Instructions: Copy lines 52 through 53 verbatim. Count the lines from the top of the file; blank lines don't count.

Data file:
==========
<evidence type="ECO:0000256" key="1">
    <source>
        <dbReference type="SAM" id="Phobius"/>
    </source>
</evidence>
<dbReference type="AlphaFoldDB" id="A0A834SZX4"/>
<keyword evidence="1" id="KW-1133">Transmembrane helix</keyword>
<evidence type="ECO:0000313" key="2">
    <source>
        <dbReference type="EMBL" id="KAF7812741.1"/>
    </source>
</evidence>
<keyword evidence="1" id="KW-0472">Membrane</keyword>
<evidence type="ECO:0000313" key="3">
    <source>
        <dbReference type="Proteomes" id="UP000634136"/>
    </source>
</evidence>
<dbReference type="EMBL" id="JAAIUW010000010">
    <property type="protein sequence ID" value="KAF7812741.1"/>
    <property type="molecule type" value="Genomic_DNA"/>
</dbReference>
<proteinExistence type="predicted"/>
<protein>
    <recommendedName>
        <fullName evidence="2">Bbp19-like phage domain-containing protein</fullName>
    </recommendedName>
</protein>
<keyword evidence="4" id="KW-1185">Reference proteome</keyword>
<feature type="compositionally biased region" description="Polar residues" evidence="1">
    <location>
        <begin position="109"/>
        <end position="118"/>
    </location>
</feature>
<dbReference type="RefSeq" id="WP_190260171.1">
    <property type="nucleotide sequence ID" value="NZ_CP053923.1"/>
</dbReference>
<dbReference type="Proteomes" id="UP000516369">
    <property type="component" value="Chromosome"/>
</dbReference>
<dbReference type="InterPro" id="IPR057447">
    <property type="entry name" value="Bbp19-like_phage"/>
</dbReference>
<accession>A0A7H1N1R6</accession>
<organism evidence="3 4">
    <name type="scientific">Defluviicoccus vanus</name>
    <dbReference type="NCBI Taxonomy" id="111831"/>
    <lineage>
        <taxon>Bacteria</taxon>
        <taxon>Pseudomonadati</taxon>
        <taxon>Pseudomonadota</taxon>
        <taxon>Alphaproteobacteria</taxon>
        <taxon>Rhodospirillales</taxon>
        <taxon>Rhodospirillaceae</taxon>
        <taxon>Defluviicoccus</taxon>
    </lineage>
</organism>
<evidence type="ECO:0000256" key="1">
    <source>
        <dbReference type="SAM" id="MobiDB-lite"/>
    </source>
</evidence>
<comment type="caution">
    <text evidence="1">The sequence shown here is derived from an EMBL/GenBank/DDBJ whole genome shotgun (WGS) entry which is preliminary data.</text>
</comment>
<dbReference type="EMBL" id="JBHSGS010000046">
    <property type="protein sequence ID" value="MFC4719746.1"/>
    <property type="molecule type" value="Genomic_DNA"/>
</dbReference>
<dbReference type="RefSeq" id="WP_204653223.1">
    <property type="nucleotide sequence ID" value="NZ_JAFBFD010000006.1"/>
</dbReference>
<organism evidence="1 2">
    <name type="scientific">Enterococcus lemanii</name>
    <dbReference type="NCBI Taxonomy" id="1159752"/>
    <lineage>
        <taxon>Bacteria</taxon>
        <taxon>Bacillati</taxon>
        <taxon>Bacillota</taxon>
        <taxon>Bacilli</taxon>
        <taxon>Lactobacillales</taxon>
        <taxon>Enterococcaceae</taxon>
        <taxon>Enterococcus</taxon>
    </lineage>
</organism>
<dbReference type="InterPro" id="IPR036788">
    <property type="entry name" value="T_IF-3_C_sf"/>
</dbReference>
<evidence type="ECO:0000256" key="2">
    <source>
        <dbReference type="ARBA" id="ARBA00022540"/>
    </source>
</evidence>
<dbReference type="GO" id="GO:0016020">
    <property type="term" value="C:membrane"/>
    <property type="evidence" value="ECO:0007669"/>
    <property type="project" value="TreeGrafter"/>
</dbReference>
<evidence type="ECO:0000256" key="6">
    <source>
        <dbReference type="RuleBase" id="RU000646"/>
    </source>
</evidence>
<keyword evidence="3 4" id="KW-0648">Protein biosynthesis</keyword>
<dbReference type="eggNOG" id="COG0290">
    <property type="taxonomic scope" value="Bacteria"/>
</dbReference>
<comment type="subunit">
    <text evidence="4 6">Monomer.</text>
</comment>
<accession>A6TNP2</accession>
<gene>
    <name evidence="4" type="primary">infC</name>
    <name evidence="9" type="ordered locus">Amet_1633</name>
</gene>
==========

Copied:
        <taxon>Pseudomonadota</taxon>
        <taxon>Alphaproteobacteria</taxon>